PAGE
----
The way we think about data and databases must adapt to fit with dynamic cloud infrastructure and Continuous Delivery. The need for rapid deployments and feedback from software changes combined with an increase in complexity of modern distributed systems and powerful new tooling are together driving significant changes to the way we design, build, and operate software systems. These changes require new ways of writing code, new team structures, and new ownership models for software systems, all of which in turn have implications for data and databases.
Originally posted on Experience DevOps:
One of the exercises we do during the Experience DevOps workshop is a ball flow scenario inspired by the Ball Point game. We set up different combinations and topologies of Dev teams and Ops teams, and then see how many balls the teams can pass in (say) 60 seconds.
When we ran the workshop recently in Bangalore, we had a large number of participants, which enabled some interesting experimentation with the topology of the teams. In the exercise, the ‘Dev’ team takes balls from the ‘backlog’, and eventually passes the balls to the ‘Ops’ team, who must ‘make the features live’ under some constraints designed to simulate real-world physical constraints.
With the large group of participants in Bangalore, we experimented with multiple value streams (or products). After ‘warm-up’ runs using a single ‘product’ (value stream) and therefore a single Dev team and a single Ops team, we split people into two separate…
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I was recently asked to contribute to an eBook from Zend about moving to Continuous Delivery (CD). The 29 authors in the book share a wide range of experience with CD, and there is plenty of useful advice; the contributions from Mathias Meyer (@roidrage), Kate Matsudaira (@katemats), and Jamie Ingilby (@jamiei) are particularly worth reading, I think.
In my section of the book I explain how using ThoughtWorks GO to model the testing and release steps (effectively part of the value stream) we won trust from several different people and teams during a move to CD. Using a prototype also helped us to validate the activities undertaken:
We tried to empathize with their situation and, using role-based security in the deployment pipeline, uncovered enough information to give them a sense of visibility and control.
Without being able to visualise and communicate easily the activities we were automating, progress would have been slow or even blocked.
Get a free copy of the eBook here: http://bit.ly/ZendCDbook
I have recently read (and re-read) several books on Chef in order that I can recommend books to clients who are starting with infrastructure automation (and to remind myself of the more obscure uses of knife, encrypted databags, and so on). In this post I comment on these books:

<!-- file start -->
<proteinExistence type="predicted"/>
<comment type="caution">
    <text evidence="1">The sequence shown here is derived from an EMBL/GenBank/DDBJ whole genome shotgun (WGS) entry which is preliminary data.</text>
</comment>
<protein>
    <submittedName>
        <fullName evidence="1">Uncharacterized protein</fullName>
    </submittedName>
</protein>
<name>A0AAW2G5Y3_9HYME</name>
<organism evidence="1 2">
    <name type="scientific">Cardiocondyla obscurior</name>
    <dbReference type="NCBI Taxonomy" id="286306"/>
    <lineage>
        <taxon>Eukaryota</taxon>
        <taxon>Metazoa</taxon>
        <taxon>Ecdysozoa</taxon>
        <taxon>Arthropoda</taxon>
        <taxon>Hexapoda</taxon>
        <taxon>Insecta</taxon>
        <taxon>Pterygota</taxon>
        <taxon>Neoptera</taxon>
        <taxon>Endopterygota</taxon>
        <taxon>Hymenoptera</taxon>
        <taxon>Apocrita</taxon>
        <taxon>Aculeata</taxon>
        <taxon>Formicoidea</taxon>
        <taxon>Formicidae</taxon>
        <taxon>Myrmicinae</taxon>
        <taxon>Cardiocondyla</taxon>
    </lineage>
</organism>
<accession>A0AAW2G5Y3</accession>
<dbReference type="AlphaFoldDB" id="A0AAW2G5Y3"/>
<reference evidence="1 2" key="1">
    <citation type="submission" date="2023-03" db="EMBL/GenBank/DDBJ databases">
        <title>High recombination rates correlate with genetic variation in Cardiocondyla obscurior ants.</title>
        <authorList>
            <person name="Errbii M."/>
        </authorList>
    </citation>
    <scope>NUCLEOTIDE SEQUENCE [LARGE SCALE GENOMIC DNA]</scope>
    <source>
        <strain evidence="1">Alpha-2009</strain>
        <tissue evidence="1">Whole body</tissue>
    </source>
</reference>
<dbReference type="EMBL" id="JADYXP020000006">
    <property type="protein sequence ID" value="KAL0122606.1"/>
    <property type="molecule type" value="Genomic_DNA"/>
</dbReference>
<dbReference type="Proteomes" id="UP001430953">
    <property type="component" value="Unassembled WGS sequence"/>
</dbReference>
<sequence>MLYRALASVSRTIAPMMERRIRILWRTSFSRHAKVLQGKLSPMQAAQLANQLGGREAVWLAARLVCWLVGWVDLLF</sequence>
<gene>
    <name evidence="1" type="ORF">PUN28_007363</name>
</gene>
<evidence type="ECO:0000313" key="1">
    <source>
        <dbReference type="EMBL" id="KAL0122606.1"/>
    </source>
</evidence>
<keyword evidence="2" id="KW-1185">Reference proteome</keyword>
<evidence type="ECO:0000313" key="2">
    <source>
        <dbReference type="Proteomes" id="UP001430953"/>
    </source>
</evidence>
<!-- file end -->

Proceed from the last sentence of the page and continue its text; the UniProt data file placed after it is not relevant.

- Chef Infrastructure Automation Cookbook by Matthias Marschall
- Managing Windows Servers with Chef by John Ewart
- Test-Driven Infrastructure with Chef (2nd Edition) by Stephen Nelson-Smith
- Automation Through Chef Opscode by Navin Sabharwal and Manak Wadhwa
Summary: read Chef Infrastructure Automation Cookbook for a good introduction to Chef on both Linux and Windows; read Managing Windows Servers with Chef if you manage many Windows machines; but most of all read Test-Driven Infrastructure with Chef because without a test-driven approach your infrastructure code will rapidly become tangled, unsupported, and obsolete.
I wrote an article recently for the Simple Talk website called Common database deployment blockers and Continuous Delivery headaches, where I outline some of the common problems preventing databases from being deployable – a major blocker to Continuous Delivery.
Deployability is now a first-class concern for databases, and there are several technical choices (conscious and accidental) which band together to block the deployability of databases. Can we improve database deployability and enable true Continuous Delivery for our software systems? Of course we can, but first we have to see the problems.
The recommendations include:
- Minimize changes in Production
- Reduce accidental complexity
- Archive, distinguish, and split data
- Name things transparently
- Source Business Intelligence from a data warehouse
- Value more highly the need for change
- Avoid Production-only tooling and config where possible [I mention this in my talk How to choose tools for DevOps and Continuous Delivery]
To address [these things] individually perhaps doesn’t seem too challenging, but to tackle deployability requires close, effective collaboration between developers, DBAs, and operations teams to achieve the right balance between rapid deployment and access to data.
I was interviewed recently by the folks at Ranger4 for their #DevOpsFriday5 question series. Since June 2014 (when I was interviewed) I have published a couple of things which expand on the original answers, so I have outlined these here. The questions were:
- What’s your preferred definition of DevOps?
- When people ‘do’ DevOps, what’s the most common mistake you see them make?
- How do you recommend an organisation new to DevOps start?
- What’s your prediction for what DevOps will look like in 2020?
- Where do you like to go to get a DevOps hit?
I am very pleased that the first version of the Build Quality In book has been published on LeanPub, with contributions from Chris O’Dell and Dave Farley (co-author of the book Continuous Delivery). The book is edited by me and Steve Smith.
In the spirit of ‘lean’, we’re publishing a new version of the book whenever one or two additional contributions are ready; you can see the expected publication schedule on the LeanPub page. Buyers of the book receive free updates for life, so buy your copy now at the early bird price!